Designing Organizations for Borderless Operations

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International operations are an ever-evolving phenomenon. It is a dynamic world as the environment is volatile, uncertain, complex & ambiguous due to Political, Economic, Social, Technological, Environmental & Legal interplay. Also, the organization’s design must support the International Strategy a firm chooses to execute. The critical aspect is that one needs to take an informed view of how the operations would best suit the success in the Global Markets and then make the choice of design. But I must say that technology and virtualization of organizations have brought in an element of creativity in the organization design. Virtual organizations give shape to organization designs beyond the classical styles of organizational frameworks and take them into a creative space of design.

At the outset, It is essential to visit the principal types of organizations in International operations. Typically, we deal with the following three types though their boundaries of definition may overlap in terms of their formation & ownership:

  1. Inter-Governmental Organizations IGO’s: They are normally formed through treaties. United Nations is a key example. World Trade Organization also is another important example.
  2. International Non-Governmental Organizations NGO’s: They are formed under the charter of the United Nations and can have both government and non-government participation.
  3. Multinational Enterprise MNE: A corporate body that operates in multiple countries with FDI ownerships and controls as per local laws. They may not have internationally coordinated activities at all times and adapt to local markets. Governments also own certain MNE brands.

Global Businesses are corporations with facilities and distribution centers across the world. There is international participation in business GE being one such example. Some can also be transnational entities. Transnational Organizations are organizations spread across continents with their mix of cultures with a single sense of purpose with a stateless identity. These can be contacts, coalitions not controlled by governments like International Cartels & Body Corporates who do not consider their home country office as their only headquarter. Coca Cola is another transnational example. The key differentiation is National or Transnational identity.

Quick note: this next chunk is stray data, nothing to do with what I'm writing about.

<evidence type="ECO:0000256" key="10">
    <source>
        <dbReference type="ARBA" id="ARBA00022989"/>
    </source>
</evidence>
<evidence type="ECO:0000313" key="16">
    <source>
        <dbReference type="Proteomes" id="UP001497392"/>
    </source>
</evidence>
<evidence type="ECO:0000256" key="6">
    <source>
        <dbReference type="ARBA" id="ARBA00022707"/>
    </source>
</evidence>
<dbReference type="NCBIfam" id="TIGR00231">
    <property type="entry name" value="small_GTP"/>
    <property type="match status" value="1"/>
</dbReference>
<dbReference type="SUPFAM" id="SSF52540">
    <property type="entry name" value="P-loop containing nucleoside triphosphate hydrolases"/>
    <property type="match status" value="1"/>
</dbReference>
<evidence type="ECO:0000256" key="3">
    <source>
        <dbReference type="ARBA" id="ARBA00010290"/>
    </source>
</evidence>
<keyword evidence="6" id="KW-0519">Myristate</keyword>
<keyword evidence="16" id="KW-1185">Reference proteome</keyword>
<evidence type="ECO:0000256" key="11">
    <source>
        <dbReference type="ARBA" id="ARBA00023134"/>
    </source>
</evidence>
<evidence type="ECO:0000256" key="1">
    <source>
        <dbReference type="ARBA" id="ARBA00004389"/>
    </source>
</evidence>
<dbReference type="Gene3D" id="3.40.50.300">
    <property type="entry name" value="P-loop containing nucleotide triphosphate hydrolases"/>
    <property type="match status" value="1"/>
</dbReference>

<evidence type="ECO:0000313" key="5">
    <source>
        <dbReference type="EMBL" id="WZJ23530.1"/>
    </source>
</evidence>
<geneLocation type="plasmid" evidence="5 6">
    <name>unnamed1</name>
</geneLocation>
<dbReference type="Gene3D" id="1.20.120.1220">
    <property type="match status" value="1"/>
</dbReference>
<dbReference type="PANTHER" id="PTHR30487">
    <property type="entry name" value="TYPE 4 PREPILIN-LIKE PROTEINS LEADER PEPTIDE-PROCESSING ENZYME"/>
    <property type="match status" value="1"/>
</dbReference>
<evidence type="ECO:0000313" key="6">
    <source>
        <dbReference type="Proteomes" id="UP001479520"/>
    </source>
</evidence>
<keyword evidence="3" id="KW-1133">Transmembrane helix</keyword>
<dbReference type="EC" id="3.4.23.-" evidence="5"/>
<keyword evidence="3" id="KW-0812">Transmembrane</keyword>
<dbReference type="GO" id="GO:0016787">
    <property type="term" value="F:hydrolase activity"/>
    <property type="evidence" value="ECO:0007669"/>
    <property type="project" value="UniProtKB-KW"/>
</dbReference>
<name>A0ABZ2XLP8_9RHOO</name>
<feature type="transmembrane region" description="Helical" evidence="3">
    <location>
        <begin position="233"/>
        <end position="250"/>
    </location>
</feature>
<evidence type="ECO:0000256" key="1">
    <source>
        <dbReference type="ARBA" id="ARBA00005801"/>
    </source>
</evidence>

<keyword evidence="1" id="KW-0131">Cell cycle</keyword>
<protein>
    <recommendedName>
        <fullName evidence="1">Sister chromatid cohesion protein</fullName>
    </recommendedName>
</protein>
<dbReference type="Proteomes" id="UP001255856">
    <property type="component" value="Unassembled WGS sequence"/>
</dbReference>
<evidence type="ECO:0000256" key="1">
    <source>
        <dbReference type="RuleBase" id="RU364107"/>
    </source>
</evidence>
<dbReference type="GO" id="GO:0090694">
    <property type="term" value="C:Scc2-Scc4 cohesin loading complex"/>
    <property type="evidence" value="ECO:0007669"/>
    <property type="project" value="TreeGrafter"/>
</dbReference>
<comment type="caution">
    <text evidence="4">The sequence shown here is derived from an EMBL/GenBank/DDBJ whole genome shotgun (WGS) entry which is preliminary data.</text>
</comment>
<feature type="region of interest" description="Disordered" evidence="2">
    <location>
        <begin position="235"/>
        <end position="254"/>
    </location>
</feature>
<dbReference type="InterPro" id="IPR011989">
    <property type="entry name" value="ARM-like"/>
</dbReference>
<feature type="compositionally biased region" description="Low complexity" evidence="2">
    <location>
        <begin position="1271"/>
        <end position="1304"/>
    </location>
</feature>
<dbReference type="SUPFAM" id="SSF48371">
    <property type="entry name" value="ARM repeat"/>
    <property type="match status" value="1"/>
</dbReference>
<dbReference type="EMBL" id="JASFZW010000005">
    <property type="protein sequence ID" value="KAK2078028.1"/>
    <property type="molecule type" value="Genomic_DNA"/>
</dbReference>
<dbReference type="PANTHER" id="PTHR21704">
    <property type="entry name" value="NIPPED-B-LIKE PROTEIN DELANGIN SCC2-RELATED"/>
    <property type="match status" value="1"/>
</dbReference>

Export & Import Oriented Units can operate in classically functional & divisional structures. Their control is completely centralized unless the operations are complex, requiring specialized strategic technology partners and vendors’ specialized networks. Their supply chains are mostly standardized and country-product specific.

Multinational, Global & Transnational Organizations tend to get complex owing to multiple facilities, product lines, markets & supply chains. Thus, they need to be designed to support their strategic objectives effectively. They also need to adapt to local conditions of operations. These companies used to follow mostly.

  1. Divisional structures based on geographies, products, and support centers.
  2. Strategic Business Units with independent RoI and Profitability reporting to Global or Regional Head Quarters.
  3. Matrix Structures with dual reporting inform of Administrative and Functional.
  4. Flat Structures: A lean structure with an increased span of control and decreases bureaucracy.

With the advent of collaborative technologies, these structures are now changing in terms of being lean. It is also enabling the right mix of centralization and decentralization. ERP systems are fostering global collaborations. It is also ensuring effective horizontal and vertical communication. This led to the creation of collaborative teams, which laid the basis of Neo-Classical structures, flexible team-based structures—a technology-enabled expert collaboration with effectiveness.